Book? Cover? You’re not supposed to judge, but of course I do. The Maisie Dobbs novels by Jacqueline Winspear have cover art that’s so evocative of 1920s and 30s graphic design that they could have been lifted from posters or postcards or – yes – books. I did a bit of Googling and found that the designers used artist, illustrator and printmaker Andrew Davidson to create the distinctive look over the whole series of – so far – 16 books.
16 Maisie Dobbs mysteries! This is good news for me – a whole new series to enjoy.
Maisie Dobbs introduces a new kind of detective for her era – a woman and unusually, an “investigator and psychologist” – based in London in 1929. The mystery in this novel is intriguing but slight, because there’s a lot of backstory covered in this first of the series. Dobbs’ rise from teenage housemaid to gifted university student to battlefield nurse shows the dislocation wrought by WWI and the profound changes in society in its aftermath. This initial case draws on the experiences of bereaved and grieving families and the damaged men and women who returned.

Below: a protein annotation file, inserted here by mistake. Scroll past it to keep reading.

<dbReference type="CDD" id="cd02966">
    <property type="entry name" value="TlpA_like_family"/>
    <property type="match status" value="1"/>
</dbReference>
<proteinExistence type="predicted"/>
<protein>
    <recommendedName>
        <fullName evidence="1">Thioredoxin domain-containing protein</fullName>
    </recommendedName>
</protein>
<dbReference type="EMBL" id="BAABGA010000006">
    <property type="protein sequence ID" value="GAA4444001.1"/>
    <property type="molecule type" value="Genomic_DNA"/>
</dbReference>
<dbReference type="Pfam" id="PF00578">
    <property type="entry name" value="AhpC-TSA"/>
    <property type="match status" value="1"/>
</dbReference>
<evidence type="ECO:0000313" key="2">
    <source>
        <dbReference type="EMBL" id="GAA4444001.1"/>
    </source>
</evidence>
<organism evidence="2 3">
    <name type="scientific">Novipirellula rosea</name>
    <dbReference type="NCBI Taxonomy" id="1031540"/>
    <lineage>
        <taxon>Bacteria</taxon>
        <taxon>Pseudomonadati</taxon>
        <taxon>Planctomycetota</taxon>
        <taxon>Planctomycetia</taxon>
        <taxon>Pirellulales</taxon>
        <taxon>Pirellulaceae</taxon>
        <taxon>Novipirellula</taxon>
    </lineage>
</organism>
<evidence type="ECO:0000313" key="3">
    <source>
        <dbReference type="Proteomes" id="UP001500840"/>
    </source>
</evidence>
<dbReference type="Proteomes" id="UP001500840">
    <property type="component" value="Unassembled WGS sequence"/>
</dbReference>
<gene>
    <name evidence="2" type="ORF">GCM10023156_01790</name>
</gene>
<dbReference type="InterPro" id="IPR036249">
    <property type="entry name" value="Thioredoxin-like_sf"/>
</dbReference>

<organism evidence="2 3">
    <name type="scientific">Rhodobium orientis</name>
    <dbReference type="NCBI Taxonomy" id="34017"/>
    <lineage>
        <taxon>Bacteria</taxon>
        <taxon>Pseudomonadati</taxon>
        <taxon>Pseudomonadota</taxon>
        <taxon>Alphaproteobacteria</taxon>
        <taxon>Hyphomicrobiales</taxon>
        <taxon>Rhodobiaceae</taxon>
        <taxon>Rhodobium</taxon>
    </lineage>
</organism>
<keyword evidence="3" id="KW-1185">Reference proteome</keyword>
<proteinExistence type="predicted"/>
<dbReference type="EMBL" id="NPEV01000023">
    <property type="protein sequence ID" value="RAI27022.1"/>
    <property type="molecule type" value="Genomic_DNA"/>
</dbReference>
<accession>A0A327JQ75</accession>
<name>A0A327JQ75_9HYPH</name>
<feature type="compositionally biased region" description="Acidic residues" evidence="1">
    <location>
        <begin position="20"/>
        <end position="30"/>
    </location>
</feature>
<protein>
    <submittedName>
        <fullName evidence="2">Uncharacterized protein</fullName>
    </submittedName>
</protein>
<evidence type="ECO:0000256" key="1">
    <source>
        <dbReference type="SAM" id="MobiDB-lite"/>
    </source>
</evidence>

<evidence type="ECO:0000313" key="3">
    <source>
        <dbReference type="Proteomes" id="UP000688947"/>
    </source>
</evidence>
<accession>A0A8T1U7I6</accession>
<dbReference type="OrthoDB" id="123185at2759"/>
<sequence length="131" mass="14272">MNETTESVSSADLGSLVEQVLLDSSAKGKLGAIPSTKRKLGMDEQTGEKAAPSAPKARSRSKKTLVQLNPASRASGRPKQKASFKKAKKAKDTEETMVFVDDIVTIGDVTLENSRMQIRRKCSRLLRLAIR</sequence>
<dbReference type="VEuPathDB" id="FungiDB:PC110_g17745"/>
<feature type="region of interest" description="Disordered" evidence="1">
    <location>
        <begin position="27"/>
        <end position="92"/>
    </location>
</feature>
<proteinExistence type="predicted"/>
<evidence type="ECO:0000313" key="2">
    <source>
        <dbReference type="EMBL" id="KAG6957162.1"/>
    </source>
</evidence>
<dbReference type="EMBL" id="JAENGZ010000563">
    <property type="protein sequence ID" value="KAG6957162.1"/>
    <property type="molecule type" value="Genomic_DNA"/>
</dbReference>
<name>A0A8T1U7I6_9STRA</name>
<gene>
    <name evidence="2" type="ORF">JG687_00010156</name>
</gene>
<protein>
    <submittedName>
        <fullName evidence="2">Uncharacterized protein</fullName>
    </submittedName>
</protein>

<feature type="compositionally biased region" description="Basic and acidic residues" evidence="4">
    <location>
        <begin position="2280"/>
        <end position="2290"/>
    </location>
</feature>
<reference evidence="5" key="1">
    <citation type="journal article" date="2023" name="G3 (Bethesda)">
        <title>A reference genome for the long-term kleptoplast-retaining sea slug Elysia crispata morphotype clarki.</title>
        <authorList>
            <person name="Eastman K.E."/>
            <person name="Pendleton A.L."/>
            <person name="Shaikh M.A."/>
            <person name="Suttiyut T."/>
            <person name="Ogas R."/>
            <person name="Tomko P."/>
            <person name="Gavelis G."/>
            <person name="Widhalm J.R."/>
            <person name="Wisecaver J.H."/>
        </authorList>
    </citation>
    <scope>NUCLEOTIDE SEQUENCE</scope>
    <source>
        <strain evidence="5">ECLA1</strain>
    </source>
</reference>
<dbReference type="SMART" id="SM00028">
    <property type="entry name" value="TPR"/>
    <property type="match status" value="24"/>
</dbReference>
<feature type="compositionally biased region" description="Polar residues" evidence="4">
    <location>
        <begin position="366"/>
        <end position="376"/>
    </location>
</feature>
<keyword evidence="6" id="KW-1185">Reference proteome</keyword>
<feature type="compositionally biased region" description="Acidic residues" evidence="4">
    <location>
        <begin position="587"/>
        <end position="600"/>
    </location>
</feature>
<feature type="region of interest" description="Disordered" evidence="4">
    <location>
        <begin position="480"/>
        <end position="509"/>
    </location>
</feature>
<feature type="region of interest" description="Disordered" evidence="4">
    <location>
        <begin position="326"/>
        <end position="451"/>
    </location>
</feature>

The second book, Birds of a Feather, is not as weighed down by chunks of Maisie’s biography and her life experiences and relationships emerge more organically in the telling of the tale. It’s a cracking mystery and an insight into the concept of patriotism during those terrible years.
Book 3, Pardonable Lies takes Maisie back to the battlefields of France, now apparently quiet and overgrown but still hiding their deadly secrets. We’re introduced to more of the important people in her life as she faces some moral dilemmas of the aftermath of war.
A detective series, where you get to know the protagonist and their world, is my go-to reading for dark times, bad weather, fatigue and bad temper and restlessness (murder seems to make me sleep especially well). I’m so pleased to have Maisie join Kinsey Milhone and the other intrepid female investigators on my shelf.
And I simply liked the cover.